Aida1 wrote: ↑
13 Apr 2020 09:46
Sid Guttridge wrote: ↑
13 Apr 2020 08:55
Dresden was close enough to the front line for the Soviet Union to ask the Western Allies to bomb it to help their troops nearby, but it was not yet in it.
P.S. Dresden was apparently 68 miles from the front - less than half the distance Rommel advanced in a single day in France in June 1940. (See what I did there?)
The red army offensive only resumed in mid april 1945 so Dresden was certainly not on the verge of being taken red army ground forces .
On February 3, 1945, Red Army troops capture a bridgehead on the West Bank of the Oder.
Stavka is developing a plan of operation to capture Berlin and reach Dresden on February to 13-15. In this regard, the Supreme Commander-in-Chief, Marshal Stalin, on the first day of the Yalta conference, appeals to British Prime Minister Churchill and US President Roosevelt with a request to bomb the railway junction of Dresden, as well as the warehouses of weapons and ammunition near this city. What has been promised.
The threat to the right flank of the 1st Belorussian front (that is, the threat from Pomerania) forced the Stavka to refuse to continue moving in the direction of Berlin-Dresden.
The final decision to abandon the Berlin-Dresden offensive was made after February 18, 1945. At the same time, some of the military leaders of the red Army advocated a non-stop continuation of the offensive on Berlin.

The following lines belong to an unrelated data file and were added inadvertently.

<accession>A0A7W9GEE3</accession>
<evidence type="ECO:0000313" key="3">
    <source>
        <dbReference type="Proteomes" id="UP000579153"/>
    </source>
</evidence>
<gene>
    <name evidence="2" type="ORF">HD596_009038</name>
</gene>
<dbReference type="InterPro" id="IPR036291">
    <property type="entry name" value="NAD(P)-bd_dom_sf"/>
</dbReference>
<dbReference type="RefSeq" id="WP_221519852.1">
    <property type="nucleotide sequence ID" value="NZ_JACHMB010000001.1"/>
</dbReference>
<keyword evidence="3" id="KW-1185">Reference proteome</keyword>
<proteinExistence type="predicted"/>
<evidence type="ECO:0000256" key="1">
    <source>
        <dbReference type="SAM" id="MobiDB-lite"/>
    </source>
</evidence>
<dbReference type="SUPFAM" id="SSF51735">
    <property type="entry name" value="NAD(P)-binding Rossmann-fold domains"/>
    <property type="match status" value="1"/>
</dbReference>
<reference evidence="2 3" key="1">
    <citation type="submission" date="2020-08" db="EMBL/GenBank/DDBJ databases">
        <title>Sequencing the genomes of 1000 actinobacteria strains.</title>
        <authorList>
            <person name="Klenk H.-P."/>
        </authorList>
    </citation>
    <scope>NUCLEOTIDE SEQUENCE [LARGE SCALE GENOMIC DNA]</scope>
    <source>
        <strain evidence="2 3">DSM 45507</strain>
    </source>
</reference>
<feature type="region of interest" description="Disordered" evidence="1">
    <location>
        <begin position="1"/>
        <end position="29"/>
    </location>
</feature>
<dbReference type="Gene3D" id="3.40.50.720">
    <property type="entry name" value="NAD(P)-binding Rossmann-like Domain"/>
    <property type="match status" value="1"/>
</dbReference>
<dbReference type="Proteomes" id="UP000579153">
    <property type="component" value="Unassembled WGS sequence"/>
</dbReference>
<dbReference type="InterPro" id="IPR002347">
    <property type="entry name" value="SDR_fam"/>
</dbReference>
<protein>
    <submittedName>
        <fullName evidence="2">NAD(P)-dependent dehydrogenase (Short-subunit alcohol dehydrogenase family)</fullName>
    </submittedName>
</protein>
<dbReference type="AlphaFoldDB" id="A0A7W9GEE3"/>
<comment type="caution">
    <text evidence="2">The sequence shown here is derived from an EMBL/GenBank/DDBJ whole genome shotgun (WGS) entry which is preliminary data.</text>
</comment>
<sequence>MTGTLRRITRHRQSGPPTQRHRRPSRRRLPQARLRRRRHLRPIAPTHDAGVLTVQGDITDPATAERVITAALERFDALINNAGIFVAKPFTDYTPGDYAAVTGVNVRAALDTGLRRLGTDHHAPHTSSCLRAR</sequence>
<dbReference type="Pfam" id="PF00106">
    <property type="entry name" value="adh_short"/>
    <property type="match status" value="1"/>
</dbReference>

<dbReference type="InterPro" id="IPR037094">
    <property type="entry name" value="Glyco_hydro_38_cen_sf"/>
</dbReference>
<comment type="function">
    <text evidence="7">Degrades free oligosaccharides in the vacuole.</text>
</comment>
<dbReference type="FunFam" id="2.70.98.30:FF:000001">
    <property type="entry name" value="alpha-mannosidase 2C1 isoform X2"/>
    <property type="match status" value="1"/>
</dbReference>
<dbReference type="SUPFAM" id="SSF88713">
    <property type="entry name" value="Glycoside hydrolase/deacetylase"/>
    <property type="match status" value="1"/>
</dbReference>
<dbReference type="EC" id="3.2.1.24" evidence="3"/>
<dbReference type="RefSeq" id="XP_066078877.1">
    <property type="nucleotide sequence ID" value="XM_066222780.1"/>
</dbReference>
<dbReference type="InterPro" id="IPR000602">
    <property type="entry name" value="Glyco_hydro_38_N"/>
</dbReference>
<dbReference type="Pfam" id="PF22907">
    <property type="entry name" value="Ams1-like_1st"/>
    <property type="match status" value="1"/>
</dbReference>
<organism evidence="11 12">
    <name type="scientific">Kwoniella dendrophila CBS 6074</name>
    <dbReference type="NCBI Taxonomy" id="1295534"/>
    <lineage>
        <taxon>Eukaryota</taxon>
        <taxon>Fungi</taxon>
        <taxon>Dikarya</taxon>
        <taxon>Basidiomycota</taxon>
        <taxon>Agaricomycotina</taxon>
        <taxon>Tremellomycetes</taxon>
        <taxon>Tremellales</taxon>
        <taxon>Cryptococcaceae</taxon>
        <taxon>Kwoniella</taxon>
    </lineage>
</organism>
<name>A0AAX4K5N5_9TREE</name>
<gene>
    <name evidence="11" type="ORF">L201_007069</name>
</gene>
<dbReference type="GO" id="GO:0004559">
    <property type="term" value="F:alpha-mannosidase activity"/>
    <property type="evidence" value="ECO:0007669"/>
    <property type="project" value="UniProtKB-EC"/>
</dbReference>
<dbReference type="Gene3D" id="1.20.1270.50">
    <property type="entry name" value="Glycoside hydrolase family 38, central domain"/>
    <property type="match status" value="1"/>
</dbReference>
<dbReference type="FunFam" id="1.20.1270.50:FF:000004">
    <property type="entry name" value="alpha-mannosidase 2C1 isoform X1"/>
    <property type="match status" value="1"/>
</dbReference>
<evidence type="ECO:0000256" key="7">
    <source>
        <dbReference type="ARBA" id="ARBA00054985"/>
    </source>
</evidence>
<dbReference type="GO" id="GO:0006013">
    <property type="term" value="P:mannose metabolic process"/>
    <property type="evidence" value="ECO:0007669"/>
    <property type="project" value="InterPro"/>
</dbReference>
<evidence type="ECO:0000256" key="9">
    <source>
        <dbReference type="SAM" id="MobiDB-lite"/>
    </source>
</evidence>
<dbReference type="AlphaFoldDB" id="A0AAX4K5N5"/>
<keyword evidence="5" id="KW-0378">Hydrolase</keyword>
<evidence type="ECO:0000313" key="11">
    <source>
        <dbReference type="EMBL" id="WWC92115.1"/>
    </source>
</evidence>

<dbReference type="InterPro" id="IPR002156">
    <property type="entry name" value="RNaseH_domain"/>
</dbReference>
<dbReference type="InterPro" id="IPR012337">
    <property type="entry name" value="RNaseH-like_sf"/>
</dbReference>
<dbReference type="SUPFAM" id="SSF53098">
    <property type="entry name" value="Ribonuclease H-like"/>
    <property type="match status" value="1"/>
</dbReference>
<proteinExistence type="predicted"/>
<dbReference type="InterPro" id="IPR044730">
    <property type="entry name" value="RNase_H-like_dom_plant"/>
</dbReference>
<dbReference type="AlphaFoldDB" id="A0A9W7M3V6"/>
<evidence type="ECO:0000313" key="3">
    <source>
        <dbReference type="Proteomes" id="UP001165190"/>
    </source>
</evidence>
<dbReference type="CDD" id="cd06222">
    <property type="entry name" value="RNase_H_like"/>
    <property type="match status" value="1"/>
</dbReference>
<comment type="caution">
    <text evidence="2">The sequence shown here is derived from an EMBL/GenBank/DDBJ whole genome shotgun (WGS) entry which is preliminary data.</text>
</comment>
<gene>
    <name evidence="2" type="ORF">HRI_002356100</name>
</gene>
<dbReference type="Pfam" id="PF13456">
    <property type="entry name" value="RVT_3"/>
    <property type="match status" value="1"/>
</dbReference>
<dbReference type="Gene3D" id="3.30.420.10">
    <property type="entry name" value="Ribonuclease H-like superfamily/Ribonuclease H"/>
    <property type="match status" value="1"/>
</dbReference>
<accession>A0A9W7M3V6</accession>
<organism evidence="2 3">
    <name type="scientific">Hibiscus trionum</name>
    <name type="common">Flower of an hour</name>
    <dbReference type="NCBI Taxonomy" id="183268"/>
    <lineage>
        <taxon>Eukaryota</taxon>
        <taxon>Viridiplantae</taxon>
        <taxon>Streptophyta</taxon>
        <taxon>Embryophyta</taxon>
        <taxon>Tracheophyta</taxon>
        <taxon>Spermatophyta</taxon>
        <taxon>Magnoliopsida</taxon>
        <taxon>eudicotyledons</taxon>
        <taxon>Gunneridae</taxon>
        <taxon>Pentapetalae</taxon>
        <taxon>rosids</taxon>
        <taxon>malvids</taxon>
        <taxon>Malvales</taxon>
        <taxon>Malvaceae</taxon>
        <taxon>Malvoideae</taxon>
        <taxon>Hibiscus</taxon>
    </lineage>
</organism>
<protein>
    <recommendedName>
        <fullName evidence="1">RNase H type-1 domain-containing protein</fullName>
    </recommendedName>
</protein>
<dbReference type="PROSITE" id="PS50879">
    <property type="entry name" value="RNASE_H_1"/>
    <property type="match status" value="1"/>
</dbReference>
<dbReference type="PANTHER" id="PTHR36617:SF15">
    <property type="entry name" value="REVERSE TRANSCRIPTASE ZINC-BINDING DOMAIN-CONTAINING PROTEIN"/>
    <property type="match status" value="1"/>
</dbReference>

The most active opponent of the stop on the Oder river line was the commander of the 8th Guards Army Marshal of the Soviet Union Chuikov. Disputes about this issue continued both immediately after the end of the war, and many years later, and do not stop even now. You can read about this in the memoirs of Marshal Zhukov.
1. The Stavka appealed to its allies at the beginning of February 1945 to bomb the district of Dresden in connection with the plan to continue the offensive on this city and the capital of the Third Reich. Therefore, this request is caused by military necessity.
2. At the time of the bombing of Dresden on February 13, 1945, the allies did not know that the Stavka would postpone the start of the offensive on the capital of the Third Reich for a very simple reason - on this day, even the Stavka did not yet know what the final decision on this issue would be. Conclusion-the bombing of Dresden on February 13 was carried out due to tactical necessity.
And now the question: was there a tactical need to bomb the city of Kiev on the morning of June 22, 1941, without declaring war?
For reference: the distance from the Western border of the USSR to the city Kiev (the capital of the Ukrainian Soviet Socialist Republic) is more than 500 kilometers.